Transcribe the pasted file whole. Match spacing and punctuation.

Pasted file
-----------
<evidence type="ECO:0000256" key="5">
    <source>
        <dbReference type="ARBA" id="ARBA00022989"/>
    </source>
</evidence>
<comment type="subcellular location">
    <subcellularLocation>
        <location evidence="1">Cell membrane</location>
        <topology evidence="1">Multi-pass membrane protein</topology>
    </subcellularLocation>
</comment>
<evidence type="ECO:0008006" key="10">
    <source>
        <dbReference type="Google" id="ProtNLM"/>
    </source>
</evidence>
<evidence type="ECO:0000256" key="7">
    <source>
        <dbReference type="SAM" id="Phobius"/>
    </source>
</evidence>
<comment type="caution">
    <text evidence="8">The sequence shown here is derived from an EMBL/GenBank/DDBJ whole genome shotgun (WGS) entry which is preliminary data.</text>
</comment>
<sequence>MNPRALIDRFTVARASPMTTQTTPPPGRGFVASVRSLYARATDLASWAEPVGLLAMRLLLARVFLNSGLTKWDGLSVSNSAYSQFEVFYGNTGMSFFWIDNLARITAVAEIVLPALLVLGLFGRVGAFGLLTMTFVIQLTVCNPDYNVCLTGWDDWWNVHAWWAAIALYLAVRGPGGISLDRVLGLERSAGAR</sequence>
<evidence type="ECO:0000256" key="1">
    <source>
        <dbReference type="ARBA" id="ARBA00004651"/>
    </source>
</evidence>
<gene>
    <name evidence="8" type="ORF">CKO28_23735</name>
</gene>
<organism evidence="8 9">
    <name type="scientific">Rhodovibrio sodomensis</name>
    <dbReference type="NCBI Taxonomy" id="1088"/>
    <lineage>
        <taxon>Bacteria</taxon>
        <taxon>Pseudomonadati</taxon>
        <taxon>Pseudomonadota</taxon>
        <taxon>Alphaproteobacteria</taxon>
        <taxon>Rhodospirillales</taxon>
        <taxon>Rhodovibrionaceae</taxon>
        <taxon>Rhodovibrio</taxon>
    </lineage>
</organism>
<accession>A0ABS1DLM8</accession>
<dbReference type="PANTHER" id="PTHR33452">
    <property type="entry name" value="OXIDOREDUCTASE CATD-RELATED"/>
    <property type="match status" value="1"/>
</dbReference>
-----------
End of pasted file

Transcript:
<evidence type="ECO:0000256" key="5">
    <source>
        <dbReference type="ARBA" id="ARBA00022989"/>
    </source>
</evidence>
<comment type="subcellular location">
    <subcellularLocation>
        <location evidence="1">Cell membrane</location>
        <topology evidence="1">Multi-pass membrane protein</topology>
    </subcellularLocation>
</comment>
<evidence type="ECO:0008006" key="10">
    <source>
        <dbReference type="Google" id="ProtNLM"/>
    </source>
</evidence>
<evidence type="ECO:0000256" key="7">
    <source>
        <dbReference type="SAM" id="Phobius"/>
    </source>
</evidence>
<comment type="caution">
    <text evidence="8">The sequence shown here is derived from an EMBL/GenBank/DDBJ whole genome shotgun (WGS) entry which is preliminary data.</text>
</comment>
<sequence>MNPRALIDRFTVARASPMTTQTTPPPGRGFVASVRSLYARATDLASWAEPVGLLAMRLLLARVFLNSGLTKWDGLSVSNSAYSQFEVFYGNTGMSFFWIDNLARITAVAEIVLPALLVLGLFGRVGAFGLLTMTFVIQLTVCNPDYNVCLTGWDDWWNVHAWWAAIALYLAVRGPGGISLDRVLGLERSAGAR</sequence>
<evidence type="ECO:0000256" key="1">
    <source>
        <dbReference type="ARBA" id="ARBA00004651"/>
    </source>
</evidence>
<gene>
    <name evidence="8" type="ORF">CKO28_23735</name>
</gene>
<organism evidence="8 9">
    <name type="scientific">Rhodovibrio sodomensis</name>
    <dbReference type="NCBI Taxonomy" id="1088"/>
    <lineage>
        <taxon>Bacteria</taxon>
        <taxon>Pseudomonadati</taxon>
        <taxon>Pseudomonadota</taxon>
        <taxon>Alphaproteobacteria</taxon>
        <taxon>Rhodospirillales</taxon>
        <taxon>Rhodovibrionaceae</taxon>
        <taxon>Rhodovibrio</taxon>
    </lineage>
</organism>
<accession>A0ABS1DLM8</accession>
<dbReference type="PANTHER" id="PTHR33452">
    <property type="entry name" value="OXIDOREDUCTASE CATD-RELATED"/>
    <property type="match status" value="1"/>
</dbReference>